Israel's leaders are apt to portray the prospect
of an Iranian nuclear warhead in highly apocalyptic terms. Earlier this year,
for example, Ariel Sharon was prepared to call Iran "the biggest danger
to the existence of Israel" and warned that "Israel will not allow
Iran to be equipped with a nuclear weapon."
But though the image of fanatical mullahs brandishing nuclear weapons is of course a terrifying one, and a reality that the outside world must of course try very hard to prevent, the real reasons for Israel's alarm are, on closer inspection, easy to misapprehend.
Tel Aviv's concern is not, for example, likely to be based on narrowly military
considerations. If Israel's main installations at Dimona really do house a large
arsenal of around 200 nuclear missiles, as most independent analysts believe,
and of course it has such close relations with the world's biggest nuclear power,
the United States, why would the Iranians dare to provoke the massive and devastating
retaliation that any foolish nuclear move would inevitably provoke?
The same logic holds true about the supposed risk that hardliners in Tehran
could pass nuclear materials into the hands of terrorist third parties whose
fanaticism renders them immune to the mutually assured destruction their actions
would invite. But don't the mullahs know that any such move could easily be
traced back to Iran and would therefore prompt a similarly devastating response?
Nor would an Iranian bomb make any difference to the state of play on the ground
between the Israeli Defense Forces and Tehran's supposed protégés
in the Middle East such as the Lebanese militia Hizbollah. As Basil Liddell
Hart once argued, a nuclear weapon will deter only nuclear blackmail but will
make no difference to the behavior of conventional forces in the field. Consider,
after all, how many nuclear states have been attacked by the conventional forces
of the non-nuclear – America in Vietnam, Britain in the Falklands, and Israel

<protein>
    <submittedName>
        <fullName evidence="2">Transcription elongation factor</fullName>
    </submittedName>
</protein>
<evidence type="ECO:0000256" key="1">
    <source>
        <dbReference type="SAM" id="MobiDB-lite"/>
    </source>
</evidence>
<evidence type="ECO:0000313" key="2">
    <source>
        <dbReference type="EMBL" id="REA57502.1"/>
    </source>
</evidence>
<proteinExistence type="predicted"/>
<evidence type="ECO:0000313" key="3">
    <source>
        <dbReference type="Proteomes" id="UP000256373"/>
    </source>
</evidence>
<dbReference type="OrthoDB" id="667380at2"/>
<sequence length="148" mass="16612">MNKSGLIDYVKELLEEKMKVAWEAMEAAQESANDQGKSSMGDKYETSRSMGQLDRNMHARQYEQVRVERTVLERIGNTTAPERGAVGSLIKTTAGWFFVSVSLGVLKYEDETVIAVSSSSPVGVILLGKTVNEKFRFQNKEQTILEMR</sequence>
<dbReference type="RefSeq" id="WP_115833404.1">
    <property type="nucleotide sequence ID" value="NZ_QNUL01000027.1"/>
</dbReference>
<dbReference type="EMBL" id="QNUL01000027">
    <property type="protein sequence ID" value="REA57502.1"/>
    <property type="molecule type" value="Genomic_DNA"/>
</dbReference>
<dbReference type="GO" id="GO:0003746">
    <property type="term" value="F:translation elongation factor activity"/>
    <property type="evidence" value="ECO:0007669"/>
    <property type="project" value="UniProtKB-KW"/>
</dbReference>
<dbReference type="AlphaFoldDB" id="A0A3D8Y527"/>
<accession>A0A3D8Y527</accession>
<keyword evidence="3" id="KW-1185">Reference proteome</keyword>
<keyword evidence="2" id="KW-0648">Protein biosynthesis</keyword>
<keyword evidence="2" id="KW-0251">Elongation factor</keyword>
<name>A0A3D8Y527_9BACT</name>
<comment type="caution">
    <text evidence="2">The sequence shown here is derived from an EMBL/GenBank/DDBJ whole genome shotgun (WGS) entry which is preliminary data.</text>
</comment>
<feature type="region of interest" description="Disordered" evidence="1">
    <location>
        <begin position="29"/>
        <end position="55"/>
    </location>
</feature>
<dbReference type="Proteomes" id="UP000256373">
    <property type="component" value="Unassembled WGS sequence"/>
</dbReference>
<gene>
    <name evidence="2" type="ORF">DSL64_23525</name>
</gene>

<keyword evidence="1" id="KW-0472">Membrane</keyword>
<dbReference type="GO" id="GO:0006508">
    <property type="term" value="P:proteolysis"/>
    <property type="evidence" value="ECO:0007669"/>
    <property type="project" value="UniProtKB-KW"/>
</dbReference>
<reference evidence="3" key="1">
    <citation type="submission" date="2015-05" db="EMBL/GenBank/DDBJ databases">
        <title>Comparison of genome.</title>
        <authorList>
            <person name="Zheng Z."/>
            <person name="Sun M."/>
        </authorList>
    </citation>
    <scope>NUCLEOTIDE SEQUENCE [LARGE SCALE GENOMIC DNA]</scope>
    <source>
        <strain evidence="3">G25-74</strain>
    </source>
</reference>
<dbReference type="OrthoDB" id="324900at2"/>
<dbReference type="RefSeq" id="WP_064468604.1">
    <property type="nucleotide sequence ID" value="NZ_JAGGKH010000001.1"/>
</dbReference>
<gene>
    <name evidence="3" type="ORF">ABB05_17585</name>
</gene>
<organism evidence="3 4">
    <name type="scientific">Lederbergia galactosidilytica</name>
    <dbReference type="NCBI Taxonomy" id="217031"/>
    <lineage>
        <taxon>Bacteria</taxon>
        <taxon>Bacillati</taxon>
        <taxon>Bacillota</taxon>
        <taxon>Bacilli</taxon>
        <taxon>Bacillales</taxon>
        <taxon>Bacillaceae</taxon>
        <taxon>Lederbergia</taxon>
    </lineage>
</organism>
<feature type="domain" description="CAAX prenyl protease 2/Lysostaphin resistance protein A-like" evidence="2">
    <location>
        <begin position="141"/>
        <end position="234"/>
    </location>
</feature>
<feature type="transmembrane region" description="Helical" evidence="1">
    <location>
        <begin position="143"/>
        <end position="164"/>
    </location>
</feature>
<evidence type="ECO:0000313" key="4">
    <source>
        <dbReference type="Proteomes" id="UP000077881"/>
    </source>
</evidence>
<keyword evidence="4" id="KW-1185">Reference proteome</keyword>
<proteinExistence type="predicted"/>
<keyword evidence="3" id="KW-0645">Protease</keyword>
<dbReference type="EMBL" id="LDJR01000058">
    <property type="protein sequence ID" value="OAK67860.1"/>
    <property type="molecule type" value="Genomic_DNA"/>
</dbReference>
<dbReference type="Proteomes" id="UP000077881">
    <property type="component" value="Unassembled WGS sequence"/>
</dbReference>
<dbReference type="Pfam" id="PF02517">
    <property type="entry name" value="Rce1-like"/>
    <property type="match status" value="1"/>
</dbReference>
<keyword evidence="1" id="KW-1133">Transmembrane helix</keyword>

during the Yom Kippur War.
It seems likely, then, that there are other, more convincing, reasons why Israel
is concerned about an Iranian bomb. One possibility, for example, is that Tel
Aviv is deeply concerned that such a development could potentially create deep
splits in the U.S.-Israel alliance.
Consider, for example, what would happen if Tehran, having developed a warhead
and withdrawn from the 1968 Non-Proliferation Treaty, offered to reduce the
size of or even eliminate its own nuclear arsenal in return for similar moves
– all UN-monitored – by Tel Aviv.
This would be a typically calculating and manipulative ploy by an Iranian regime
playing the Israeli card to bolster its support at home and in the Islamic world
as a whole. But any such ploy by Tehran would also seek to divide the more moderate
European governments from a U.S. administration that has consistently been far
more skeptical of Iranian nuclear assurances.
This might prove an adept move by posing a very difficult dilemma for an administration
anxious to eliminate Iran's nuclear capability but equally reluctant to pressure
its key Middle Eastern ally.
Any subsequent U.S. diplomatic pressure on Tel Aviv would infuriate Israeli
leaders, who have long considered their nuclear arsenal as their best deterrent
against what they regard as a hostile and numerically vastly superior Arab world.
On two occasions, during the wars of 1967 and 1973, IDF chiefs ordered the preparation
of their nuclear missiles against enemy forces.
But because the Israelis have frequently fended off intense U.S. diplomatic
pressure before now, this is probably not the real reason why Tel Aviv would
fear any such Iranian move. More important, perhaps, is the possibility that
it would pose awkward questions, or even a far-reaching debate, in Washington
and amongst the American public in general about the cost to America of an unquestioning
loyalty to Israel.
In short, the development of a nuclear bomb has not just obvious military implications;
it also brings far-reaching political fallout of which Israeli chiefs must be